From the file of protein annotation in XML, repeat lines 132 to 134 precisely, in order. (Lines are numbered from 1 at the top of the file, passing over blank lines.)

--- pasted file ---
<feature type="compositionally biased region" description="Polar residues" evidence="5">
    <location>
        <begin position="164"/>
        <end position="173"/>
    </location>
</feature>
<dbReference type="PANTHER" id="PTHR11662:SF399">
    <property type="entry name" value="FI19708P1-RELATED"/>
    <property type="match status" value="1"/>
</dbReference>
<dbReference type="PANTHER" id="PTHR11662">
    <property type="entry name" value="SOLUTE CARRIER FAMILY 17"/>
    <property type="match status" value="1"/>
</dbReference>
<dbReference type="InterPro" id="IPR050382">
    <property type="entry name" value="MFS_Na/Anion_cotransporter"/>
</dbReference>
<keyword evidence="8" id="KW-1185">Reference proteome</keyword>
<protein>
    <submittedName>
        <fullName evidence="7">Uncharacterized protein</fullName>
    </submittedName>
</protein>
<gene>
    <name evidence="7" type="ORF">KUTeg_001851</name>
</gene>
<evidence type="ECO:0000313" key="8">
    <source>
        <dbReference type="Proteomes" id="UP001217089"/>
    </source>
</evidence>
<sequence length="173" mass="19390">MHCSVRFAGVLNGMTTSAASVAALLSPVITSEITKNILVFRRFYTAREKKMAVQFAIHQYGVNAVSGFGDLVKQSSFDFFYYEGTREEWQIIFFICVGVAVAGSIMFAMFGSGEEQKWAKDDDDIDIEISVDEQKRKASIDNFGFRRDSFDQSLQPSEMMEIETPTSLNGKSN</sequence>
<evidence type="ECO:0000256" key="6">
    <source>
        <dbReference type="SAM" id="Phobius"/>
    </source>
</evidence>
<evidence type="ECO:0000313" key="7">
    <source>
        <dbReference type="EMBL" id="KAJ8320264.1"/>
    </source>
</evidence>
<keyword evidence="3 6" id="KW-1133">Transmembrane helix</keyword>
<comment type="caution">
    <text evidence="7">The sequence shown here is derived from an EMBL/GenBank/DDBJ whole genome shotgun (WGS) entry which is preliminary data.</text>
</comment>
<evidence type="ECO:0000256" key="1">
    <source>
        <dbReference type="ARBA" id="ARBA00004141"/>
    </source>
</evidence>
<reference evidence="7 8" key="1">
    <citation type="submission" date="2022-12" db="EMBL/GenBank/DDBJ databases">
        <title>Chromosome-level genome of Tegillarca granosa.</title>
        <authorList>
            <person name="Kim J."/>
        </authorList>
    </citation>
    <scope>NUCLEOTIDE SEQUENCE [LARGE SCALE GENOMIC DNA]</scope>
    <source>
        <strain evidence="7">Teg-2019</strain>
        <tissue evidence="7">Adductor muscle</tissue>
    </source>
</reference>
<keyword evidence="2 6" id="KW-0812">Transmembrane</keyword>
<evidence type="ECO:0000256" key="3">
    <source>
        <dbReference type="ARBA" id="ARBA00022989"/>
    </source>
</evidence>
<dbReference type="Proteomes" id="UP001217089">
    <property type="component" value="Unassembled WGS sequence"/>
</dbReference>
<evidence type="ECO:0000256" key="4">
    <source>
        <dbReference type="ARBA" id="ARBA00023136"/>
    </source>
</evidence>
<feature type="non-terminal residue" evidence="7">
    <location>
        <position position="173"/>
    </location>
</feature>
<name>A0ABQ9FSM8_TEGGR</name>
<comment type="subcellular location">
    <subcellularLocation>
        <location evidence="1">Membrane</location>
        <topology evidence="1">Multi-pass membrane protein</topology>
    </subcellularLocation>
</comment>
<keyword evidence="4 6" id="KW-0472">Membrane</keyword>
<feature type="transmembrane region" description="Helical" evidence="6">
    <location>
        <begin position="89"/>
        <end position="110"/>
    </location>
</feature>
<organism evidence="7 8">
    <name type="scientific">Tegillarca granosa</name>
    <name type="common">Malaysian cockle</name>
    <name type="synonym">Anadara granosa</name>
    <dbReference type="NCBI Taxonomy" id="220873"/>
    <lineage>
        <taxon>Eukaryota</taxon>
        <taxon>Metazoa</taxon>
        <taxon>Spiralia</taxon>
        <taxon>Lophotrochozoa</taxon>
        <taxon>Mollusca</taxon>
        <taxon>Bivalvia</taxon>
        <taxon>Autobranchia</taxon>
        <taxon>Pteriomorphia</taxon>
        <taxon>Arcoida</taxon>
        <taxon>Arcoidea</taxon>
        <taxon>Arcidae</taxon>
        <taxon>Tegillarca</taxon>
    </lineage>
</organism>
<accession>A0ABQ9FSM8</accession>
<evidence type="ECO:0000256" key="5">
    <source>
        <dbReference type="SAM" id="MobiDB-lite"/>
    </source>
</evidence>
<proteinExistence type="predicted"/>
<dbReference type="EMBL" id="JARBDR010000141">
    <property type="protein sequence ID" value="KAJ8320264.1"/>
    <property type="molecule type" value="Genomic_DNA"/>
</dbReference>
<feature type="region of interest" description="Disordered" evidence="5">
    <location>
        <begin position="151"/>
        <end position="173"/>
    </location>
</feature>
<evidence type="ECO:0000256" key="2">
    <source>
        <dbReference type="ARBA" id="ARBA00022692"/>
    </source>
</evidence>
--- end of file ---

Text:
        <end position="173"/>
    </location>
</feature>